We want a lot out of iOS 13, but there’s one issue that’s becoming increasingly problematic on iPhones for a lot of customers: spam calls. This is something any future version of the iPhone software should tackle — iOS 13 or a point update like iOS 12.1.3 — if only by giving customers more control over how phone calls are treated.

There are subscription-based apps on the App Store that try to limit known spam callers from reaching you, but that’s a bit like paying a ransom to solve the problem. Sure, spam callers aren’t receiving the money, but throwing money at the problem doesn’t guarantee a fix either.

Recent calls I’ve received have been labeled as if they were a contact in my address book with names like ‘AT&T Alert: Telemarketer’ and ‘AT&T Alert: Fraud Risk’ which is helpful, but ideally these calls would never ring or vibrate and would only show as a missed call.

I’m never going to answer a call with a label like ‘fraud risk’ or ‘telemarketer’. Maybe this is something that the carriers and Apple can work together on in the future.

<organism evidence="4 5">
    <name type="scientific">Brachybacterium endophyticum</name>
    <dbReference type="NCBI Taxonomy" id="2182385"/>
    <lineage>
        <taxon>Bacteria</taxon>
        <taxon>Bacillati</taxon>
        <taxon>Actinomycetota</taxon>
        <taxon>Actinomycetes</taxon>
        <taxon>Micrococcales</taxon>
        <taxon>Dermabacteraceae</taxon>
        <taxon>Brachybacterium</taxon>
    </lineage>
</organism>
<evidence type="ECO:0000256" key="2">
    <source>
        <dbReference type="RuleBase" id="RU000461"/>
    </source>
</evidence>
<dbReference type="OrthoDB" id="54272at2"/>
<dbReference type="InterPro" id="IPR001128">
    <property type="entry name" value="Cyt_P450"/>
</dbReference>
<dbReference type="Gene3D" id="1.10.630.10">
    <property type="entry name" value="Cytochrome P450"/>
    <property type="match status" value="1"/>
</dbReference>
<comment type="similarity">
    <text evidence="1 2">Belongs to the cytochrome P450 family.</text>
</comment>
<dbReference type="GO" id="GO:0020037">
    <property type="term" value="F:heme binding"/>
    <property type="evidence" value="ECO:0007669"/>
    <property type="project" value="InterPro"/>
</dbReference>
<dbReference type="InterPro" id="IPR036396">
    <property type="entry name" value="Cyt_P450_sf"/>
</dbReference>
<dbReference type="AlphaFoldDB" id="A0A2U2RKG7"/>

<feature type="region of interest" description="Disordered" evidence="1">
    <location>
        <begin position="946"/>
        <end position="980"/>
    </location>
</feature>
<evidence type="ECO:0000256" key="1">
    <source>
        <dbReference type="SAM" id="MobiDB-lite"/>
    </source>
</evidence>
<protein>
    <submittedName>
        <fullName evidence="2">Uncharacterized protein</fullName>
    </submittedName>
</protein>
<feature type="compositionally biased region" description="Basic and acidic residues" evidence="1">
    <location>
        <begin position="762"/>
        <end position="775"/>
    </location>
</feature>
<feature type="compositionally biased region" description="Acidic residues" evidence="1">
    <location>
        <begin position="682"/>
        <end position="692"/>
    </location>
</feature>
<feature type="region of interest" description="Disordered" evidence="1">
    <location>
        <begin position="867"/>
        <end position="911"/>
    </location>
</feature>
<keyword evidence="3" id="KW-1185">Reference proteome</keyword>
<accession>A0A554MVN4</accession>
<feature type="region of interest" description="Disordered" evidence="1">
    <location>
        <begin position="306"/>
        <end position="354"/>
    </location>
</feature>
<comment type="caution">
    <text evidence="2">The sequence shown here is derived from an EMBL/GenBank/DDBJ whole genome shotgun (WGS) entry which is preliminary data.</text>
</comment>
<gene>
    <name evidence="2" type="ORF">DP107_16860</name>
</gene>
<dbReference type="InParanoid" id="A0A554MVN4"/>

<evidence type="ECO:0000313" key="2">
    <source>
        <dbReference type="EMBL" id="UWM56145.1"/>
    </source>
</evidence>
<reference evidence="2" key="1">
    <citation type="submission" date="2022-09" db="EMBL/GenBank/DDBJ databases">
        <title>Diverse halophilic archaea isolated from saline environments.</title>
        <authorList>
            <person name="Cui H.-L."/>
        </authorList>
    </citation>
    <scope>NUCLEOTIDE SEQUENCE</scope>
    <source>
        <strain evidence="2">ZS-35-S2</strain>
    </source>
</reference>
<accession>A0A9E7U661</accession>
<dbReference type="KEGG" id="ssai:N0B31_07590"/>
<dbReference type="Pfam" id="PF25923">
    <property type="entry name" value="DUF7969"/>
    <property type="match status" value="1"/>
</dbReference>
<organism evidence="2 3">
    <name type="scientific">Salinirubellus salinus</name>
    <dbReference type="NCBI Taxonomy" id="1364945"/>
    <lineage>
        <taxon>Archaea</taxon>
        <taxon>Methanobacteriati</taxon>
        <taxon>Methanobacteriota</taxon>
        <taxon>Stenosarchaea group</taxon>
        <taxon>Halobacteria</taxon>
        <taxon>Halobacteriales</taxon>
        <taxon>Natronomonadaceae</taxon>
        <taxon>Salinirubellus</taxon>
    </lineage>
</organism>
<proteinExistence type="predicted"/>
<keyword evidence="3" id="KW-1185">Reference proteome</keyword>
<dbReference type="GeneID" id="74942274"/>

Carriers aside, calls have long had too much priority on iOS. Unless you’re actively using Do Not Disturb to silence all notifications, a phone call from a spammer or a wrong number can interrupt a video recording with a full screen notification that takes over your screen.

The fix would be to give users the option to demote call alerts to persistent banner alerts like a Reminders alert that sticks until you dismiss it. It wouldn’t even need to be the default behavior. Instead, Apple has promoted calls from all apps to the same disruptive alert style through CallKit, a helpful feature that makes Skype and Snapchat calling feel more native, but is unhelpful in this instance.

More granular controls for managing who can interrupt you with a phone call could also be provided. For example, you could choose to only receive call alerts from someone in your contacts. If the number isn’t saved in your database, let it be a silent alert as an option.

For now, you can use Do Not Disturb which got a major upgrade in iOS 12 to filter calls from anyone who isn’t in your Favorites list, but that also affects notifications from all other apps. You could disable all notifications for the Phone app, but that only affects missed call and voicemail alerts.

And if you’re only dealing with one or two repeat offenders, you can block the unwanted caller and no longer be bothered by that number again. But iOS could go further with new features.

Spam calling is a hard problem to solve for both Apple and the carriers (and a cat and mouse game at that — close one hole and spammers will find another), but building more granular control over who is allowed to interrupt us with a phone call is possible today.


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